When Joe and Missy Cannella opened Cannella’s Italian eatery in 1978, the Salt Lake City dining scene must have looked very, very different. It would be another 14 years until I would move to Utah, so I asked our fearless leader, John Saltas, to cast his mind back to ’78. Where did people eat out?
The New Yorker opened that year, and Saltas mentioned a number of other favorite dining spots, most long gone. Cinegrill is still here, and so are Ruth’s Diner and Lamb’s. He also fondly recalled places like Bratten’s Sea Cove, The Hawaiian, Mama Eddy’s Beanery, the original Finn’s, Bill & Nada’s, Kay & Red’s, Beau Brummel and others. Well, more than 30 years down the road, Cannella’s is still one of this city’s most beloved institutions.
For as long as I’ve been writing about food here, Cannella’s has been a can’t-miss destination for Italian-American comfort food: veal Parmesan, spaghetti & meatballs, lasagna, manicotti, clam linguine and the like. And, it’s all terrific. But in recent years, Cannella’s menu has expanded and, dare I say it, even gone a little upscale. To wit, there’s a pear, spinach and arugula salad on the menu with polenta croutons, feta and smoked-maple-syrup vinaigrette ($8.95). There’s also a Niman ranch baseball steak ($26), as well as a delicious Niman ranch all-natural beef burger ($8.50). Why, you can even get paninis now, such as the excellent turkey, cranberry, pesto and provolone ($8.50) panini. Cannella’s cuisine is evolving with the times and trends.
Now, there’s even more Cannella’s to love, with the recent opening, just one door east of Cannella’s, of Amore, which features pizza and gelato. According to founder Joe Cannella’s son, Joey, he and his dad were talking about opening a pizza place when the elder Joe suddenly passed away, 3 1/2 years ago. First, though, there was an eastward expansion: In 2007, Cannella’s took over the space next door, originally occupied by Junior’s Tavern, and installed its own bar and lounge. In the past few years, the bar at Cannella’s has become one of the friendliest drink spots in town—sort of like your own private Cheers, complete with a killer playlist of tunes that somebody with excellent taste in music put together.
While updating the restaurant, Joey Cannella spent a lot of time looking through old black-and-white family photos. It was an emotional experience, he says. The walls of Cannella’s are now filled with those lovely family photos; it’s only recently, Joey says, that he can look at them without getting choked up. He clearly misses his dad, Joe, and so does Missy, his mom. But then, so do many Cannella’s customers, who remember him fondly.
At Amore—and also at Cannella’s proper—you’ll find outstanding gelato (the Nutella and panna-cotta flavors are irresistible). But even better is the pizza, which has quickly risen to the top of my favorite local pizzas. Sources tell me that the chefs and kitchen staff went through dozens—more than 30—different pizza-crust recipes before settling on the current one. It was routine for patrons of Cannella’s bar to be given slices to sample. “Try this one!” Joey would say. Well, I hope the pizza-crust recipe is locked in tight now, because this is one of the best pizzas I’ve had anywhere.
The crust is thin and crispy, rustic, with beautiful bubbles around the edges and nicely charred here and there. The tomato sauce is also perfect: not too acidic, nor too sweet and applied in judicious amounts. My current favorite is the simple pizza with tomato sauce, cheese and housemade meatballs, with only one complaint: The meatballs are crumbled, rather than sliced like you’d find on pies back East. But, it’s a minor gripe since the pizza is simply sensational. For fancy pizza folks, there’s also a popular mushroom and arugula pizza with truffle oil.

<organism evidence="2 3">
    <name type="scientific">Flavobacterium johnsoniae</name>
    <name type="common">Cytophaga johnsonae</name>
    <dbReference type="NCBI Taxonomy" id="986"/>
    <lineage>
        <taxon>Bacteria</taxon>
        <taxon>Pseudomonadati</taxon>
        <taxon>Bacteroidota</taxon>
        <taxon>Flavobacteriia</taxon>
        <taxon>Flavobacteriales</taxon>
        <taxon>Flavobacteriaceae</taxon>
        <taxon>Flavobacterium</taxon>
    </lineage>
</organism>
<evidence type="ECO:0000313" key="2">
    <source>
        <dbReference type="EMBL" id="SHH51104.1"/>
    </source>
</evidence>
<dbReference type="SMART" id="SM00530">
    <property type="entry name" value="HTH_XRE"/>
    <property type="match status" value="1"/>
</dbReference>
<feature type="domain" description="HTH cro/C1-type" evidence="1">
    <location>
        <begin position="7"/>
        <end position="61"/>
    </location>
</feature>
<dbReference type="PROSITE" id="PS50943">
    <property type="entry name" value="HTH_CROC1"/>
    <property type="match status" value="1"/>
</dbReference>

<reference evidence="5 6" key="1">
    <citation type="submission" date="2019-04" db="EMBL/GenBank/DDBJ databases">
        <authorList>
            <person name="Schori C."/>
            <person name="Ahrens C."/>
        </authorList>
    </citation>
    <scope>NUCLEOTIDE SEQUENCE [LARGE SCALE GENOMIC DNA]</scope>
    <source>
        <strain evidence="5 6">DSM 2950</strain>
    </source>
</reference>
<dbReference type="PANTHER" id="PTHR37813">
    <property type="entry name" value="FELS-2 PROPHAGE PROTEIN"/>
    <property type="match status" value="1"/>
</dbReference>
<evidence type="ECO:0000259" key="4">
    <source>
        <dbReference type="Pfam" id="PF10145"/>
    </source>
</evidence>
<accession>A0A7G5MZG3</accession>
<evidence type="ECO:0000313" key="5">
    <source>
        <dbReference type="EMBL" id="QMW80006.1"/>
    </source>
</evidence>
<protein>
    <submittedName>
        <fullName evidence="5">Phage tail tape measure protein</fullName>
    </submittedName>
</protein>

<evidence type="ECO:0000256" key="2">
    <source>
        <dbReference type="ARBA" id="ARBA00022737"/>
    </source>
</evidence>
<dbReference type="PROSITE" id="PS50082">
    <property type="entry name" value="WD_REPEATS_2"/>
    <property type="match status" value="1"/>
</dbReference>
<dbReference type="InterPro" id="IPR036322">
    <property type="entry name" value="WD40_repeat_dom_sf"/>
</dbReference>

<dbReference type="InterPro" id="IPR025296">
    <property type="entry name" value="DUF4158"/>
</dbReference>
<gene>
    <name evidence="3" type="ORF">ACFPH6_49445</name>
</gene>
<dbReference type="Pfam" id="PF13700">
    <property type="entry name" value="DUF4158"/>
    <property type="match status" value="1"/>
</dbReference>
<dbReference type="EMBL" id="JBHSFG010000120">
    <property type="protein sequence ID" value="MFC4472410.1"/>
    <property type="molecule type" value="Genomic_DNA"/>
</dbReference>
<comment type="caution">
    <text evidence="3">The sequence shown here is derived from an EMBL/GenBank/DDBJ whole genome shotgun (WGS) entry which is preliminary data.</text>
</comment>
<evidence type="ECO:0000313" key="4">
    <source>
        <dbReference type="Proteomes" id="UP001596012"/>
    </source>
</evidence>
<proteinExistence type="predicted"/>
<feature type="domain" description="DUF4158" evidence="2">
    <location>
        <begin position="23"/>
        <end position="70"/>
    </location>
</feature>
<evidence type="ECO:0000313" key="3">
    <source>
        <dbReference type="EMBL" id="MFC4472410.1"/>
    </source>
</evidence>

At lunch with a friend, he encouraged me to try the Cannella’s Italian salad ($11). I don’t recall ever having a salad before that had ground Italian sausage on it, but now I’m hooked. I want sausage on all my salads.
This one is a hearty, generous batch of romaine and iceberg lettuce, topped with shredded mozzarella, sliced cucumbers and beets, garbanzos and Cannella’s delectable blue-cheese house dressing. We also enjoyed a delicious version of turkey tetrazzini, made with angel-hair pasta, roasted turkey and veggies in a silky cream sauce.
I absolutely love the aforementioned standbys like spaghetti & meatballs or linguine with clam sauce (made, servers are quick to say, with canned clams). And, those are the dishes I usually order, along with manicotti if it’s on the menu. But, returning for dinner recently, I forced myself to try some new things.
First, there was a bowl of about a dozen or so steamed black mussels (available on Friday) in a wonderful marniere type broth for a measly $5. We fought over the fresh-baked bread to soak every last drop of juice up. And, by the way, now that they have a pizza oven, many of the breads at Cannella’s are freshly baked, in-house.
Shrimp scampi ($19) features plump, tender shrimp bathed in a decadent butter and garlic sauce, with outstanding housemade gnocchi. And, I was surprised how much I liked Cannella’s rendition of Carbonara, which was thick perciatelli pasta with peas, onions, pancetta and prosciutto in a slightly creamy sauce. I didn’t so much care for the choice of chicken or shrimp with my carbonara, however, preferring mine to be unadulterated. But then, I’m a bit of a Carbonara purist, and like mine best made with raw eggs and no cream.
Finally, service at Cannella’s couldn’t be better. It reminds me of the friendly service you get at your favorite diner, and I mean that in the most complimentary way. At Cannella’s, you truly feel like a member of the family.
204 E. 500 South